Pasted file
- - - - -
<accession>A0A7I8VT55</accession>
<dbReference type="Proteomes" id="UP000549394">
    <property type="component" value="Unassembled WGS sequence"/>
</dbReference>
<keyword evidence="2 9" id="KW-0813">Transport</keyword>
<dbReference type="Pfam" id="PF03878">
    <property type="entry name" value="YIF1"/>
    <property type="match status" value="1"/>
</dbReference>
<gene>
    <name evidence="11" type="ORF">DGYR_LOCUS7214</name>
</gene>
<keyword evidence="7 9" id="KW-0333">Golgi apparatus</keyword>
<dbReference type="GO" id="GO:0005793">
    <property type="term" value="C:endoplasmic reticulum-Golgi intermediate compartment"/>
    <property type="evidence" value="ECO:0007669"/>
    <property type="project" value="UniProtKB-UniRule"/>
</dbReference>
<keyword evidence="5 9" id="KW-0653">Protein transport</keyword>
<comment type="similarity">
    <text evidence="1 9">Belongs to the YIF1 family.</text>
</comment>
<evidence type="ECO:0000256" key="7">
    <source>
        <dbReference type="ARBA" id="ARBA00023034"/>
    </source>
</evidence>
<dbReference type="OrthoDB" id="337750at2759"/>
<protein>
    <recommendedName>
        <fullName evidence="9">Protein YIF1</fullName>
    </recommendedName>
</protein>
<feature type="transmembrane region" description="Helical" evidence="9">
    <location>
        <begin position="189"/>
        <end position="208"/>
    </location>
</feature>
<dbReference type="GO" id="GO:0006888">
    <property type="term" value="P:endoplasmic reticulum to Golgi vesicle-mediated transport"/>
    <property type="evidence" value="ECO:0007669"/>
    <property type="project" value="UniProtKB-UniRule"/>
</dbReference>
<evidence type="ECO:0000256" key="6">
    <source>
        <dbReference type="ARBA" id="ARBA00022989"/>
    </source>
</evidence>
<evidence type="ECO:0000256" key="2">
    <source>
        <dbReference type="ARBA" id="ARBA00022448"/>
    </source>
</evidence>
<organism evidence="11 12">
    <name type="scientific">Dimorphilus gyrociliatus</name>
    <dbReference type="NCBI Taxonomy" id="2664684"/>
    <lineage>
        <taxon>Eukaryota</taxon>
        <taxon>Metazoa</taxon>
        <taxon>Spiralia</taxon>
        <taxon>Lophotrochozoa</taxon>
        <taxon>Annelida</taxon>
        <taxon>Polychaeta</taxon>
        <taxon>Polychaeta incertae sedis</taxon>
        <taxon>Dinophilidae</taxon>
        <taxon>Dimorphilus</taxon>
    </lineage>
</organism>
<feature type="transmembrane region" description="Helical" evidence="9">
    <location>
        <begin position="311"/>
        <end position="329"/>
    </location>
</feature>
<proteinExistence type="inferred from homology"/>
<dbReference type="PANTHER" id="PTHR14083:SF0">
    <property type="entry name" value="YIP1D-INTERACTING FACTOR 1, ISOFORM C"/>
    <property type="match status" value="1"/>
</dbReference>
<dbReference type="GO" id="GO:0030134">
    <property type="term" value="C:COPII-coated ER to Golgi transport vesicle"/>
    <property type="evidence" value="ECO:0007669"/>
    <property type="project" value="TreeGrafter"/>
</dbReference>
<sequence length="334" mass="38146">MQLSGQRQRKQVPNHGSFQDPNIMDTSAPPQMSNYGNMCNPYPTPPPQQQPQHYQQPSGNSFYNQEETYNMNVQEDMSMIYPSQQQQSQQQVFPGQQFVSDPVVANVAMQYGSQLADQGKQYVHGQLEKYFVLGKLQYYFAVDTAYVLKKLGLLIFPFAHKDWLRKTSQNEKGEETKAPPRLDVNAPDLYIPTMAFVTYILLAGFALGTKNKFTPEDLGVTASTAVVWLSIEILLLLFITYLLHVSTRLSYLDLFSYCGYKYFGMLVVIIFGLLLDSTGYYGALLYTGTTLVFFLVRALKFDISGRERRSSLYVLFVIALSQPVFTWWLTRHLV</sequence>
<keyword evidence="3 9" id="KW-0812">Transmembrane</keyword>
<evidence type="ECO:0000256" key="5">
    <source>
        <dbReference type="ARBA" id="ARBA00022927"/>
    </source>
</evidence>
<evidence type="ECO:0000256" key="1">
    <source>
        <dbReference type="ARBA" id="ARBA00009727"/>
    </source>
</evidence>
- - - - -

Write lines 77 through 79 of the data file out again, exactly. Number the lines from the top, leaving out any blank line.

<dbReference type="PANTHER" id="PTHR14083:SF0">
    <property type="entry name" value="YIP1D-INTERACTING FACTOR 1, ISOFORM C"/>
    <property type="match status" value="1"/>